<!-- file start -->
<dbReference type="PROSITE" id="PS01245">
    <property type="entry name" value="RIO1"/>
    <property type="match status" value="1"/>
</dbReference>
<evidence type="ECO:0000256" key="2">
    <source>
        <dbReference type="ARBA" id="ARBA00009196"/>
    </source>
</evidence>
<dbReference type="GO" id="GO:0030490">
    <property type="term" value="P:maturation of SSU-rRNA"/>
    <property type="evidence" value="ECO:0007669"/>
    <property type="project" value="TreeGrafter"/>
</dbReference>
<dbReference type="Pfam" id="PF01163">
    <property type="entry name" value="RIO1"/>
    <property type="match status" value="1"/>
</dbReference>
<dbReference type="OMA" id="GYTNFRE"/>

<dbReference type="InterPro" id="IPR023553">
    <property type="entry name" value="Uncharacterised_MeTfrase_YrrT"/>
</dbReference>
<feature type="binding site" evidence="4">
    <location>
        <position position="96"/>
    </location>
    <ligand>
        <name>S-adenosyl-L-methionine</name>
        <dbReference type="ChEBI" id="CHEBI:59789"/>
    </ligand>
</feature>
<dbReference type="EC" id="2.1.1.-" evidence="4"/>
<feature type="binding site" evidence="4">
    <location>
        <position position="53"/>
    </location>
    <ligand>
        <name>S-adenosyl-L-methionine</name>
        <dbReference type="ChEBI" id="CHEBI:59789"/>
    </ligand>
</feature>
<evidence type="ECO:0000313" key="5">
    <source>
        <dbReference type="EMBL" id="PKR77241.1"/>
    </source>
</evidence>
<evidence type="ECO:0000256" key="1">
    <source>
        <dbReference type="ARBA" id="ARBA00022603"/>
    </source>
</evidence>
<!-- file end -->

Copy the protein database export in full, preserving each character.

<dbReference type="PROSITE" id="PS01245">
    <property type="entry name" value="RIO1"/>
    <property type="match status" value="1"/>
</dbReference>
<evidence type="ECO:0000256" key="2">
    <source>
        <dbReference type="ARBA" id="ARBA00009196"/>
    </source>
</evidence>
<dbReference type="GO" id="GO:0030490">
    <property type="term" value="P:maturation of SSU-rRNA"/>
    <property type="evidence" value="ECO:0007669"/>
    <property type="project" value="TreeGrafter"/>
</dbReference>
<dbReference type="Pfam" id="PF01163">
    <property type="entry name" value="RIO1"/>
    <property type="match status" value="1"/>
</dbReference>
<dbReference type="OMA" id="GYTNFRE"/>

<dbReference type="InterPro" id="IPR023553">
    <property type="entry name" value="Uncharacterised_MeTfrase_YrrT"/>
</dbReference>
<feature type="binding site" evidence="4">
    <location>
        <position position="96"/>
    </location>
    <ligand>
        <name>S-adenosyl-L-methionine</name>
        <dbReference type="ChEBI" id="CHEBI:59789"/>
    </ligand>
</feature>
<dbReference type="EC" id="2.1.1.-" evidence="4"/>
<feature type="binding site" evidence="4">
    <location>
        <position position="53"/>
    </location>
    <ligand>
        <name>S-adenosyl-L-methionine</name>
        <dbReference type="ChEBI" id="CHEBI:59789"/>
    </ligand>
</feature>
<evidence type="ECO:0000313" key="5">
    <source>
        <dbReference type="EMBL" id="PKR77241.1"/>
    </source>
</evidence>
<evidence type="ECO:0000256" key="1">
    <source>
        <dbReference type="ARBA" id="ARBA00022603"/>
    </source>
</evidence>